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Sustainability 2016, 8(12), 1336; https://doi.org/10.3390/su8121336

Communication
A Novel Method for Fast Configuration of Energy Storage Capacity in Stand-Alone and Grid-Connected Wind Energy Systems
College of Energy and Electrical Engineering, Hohai University, Nanjing 211100, China
*
Author to whom correspondence should be addressed.
Academic Editor: Andreas Sumper
Received: 1 July 2016 / Accepted: 15 December 2016 / Published: 17 December 2016

Abstract

:
In this paper, a novel method is proposed and applied to quickly calculate the capacity of energy storage for stand-alone and grid-connected wind energy systems, according to the discrete Fourier transform theory. Based on practical wind resource data and power data, which are derived from the American Wind Energy Technology Center and HOMER software separately, the energy storage capacity of a stand-alone wind energy system is investigated and calculated. Moreover, by applying the practical wind power data from a wind farm in Fujian Province, the energy storage capacity for a grid-connected wind system is discussed in this paper. This method can also be applied to determine the storage capacity of a stand-alone solar energy system with practical photovoltaic power data.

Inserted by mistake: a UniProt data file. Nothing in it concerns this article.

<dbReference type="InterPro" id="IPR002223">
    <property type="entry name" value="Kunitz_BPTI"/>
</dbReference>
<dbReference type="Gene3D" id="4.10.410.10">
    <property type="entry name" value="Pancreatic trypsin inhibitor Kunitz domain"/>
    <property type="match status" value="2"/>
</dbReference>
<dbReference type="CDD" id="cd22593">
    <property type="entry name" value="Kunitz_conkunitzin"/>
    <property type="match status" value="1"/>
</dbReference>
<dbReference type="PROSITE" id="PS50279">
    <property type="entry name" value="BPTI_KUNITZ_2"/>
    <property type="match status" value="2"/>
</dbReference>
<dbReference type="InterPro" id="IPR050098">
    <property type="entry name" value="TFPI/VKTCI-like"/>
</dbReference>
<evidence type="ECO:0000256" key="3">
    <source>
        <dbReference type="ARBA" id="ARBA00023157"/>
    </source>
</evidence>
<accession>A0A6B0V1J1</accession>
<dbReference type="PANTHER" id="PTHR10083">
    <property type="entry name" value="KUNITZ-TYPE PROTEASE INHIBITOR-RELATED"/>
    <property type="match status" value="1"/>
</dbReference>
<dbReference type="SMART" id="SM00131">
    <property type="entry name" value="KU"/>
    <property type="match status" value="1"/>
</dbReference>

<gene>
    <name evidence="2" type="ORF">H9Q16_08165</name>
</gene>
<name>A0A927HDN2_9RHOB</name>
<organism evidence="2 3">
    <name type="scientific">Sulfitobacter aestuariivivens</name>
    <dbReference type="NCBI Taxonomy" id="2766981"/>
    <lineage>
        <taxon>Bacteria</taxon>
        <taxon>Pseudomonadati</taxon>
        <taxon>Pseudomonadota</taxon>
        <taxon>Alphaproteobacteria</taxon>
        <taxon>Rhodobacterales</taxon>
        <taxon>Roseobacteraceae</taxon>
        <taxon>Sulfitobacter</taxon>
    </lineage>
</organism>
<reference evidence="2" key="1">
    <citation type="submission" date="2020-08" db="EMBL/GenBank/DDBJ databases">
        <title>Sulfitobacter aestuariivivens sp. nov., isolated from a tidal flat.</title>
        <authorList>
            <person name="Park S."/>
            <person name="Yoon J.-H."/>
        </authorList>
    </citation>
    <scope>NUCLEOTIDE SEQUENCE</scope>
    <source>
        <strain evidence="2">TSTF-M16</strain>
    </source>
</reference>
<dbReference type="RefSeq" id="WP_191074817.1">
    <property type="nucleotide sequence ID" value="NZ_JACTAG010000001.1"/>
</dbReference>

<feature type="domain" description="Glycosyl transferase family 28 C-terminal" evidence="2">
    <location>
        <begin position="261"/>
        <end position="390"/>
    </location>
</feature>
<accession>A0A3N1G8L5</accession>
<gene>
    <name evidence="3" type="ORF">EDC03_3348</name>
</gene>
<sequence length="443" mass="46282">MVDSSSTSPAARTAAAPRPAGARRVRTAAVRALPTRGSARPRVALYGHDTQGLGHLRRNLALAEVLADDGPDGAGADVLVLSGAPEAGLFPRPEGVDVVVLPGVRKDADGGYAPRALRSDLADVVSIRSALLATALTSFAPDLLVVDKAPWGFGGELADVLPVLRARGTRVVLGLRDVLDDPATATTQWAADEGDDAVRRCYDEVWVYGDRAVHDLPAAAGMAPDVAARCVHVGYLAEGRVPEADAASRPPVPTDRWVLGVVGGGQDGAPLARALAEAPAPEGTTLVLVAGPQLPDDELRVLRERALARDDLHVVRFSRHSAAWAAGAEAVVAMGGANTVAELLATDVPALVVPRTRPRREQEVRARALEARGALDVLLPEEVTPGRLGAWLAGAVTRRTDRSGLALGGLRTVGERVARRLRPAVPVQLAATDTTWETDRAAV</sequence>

Keywords:
discrete Fourier transform (DFT); energy storage; stand-alone system; wind power data

1. Introduction

In the past decades, renewable energy, represented by solar and wind generation, has gradually become essential in terms of energy structure [1,2,3]. Taking wind power as an example, its global cumulative installed capacity kept the acceleration rate around 13% in the past five years. However, a series of drawbacks, such as intermission randomness of renewable energy, must be considered with the promotion of new forms of generation [4,5]. Otherwise, stability and safety problems caused by renewable energy generation may become a serious problem in a modern power systems [6].
One approach to tackle these problems is to install energy storage facilities in wind farms or PV plants. By choosing an appropriate operation strategy, an energy storage system (ESS) could stabilize the fluctuation power generated into the grid by storing or releasing power [7]. Therefore, the appropriate capacity of an ESS plays an important goal in maintaining the stability and safety of the power grid [8,9]. Some studies mainly focused on minimizing the ESS size of solar or wind power forecasts from the perspective of operation performance and economic cost (Sreeraj et al. [9], Heide et al. [10], Chen et al. [11], Yang et al. [12], Celik et al. [13], Askari and Ameri [14,15], Fossati et al. [16], Ogunjuyigbe et al. [17], Berrada and Loudiyi [18] and many more).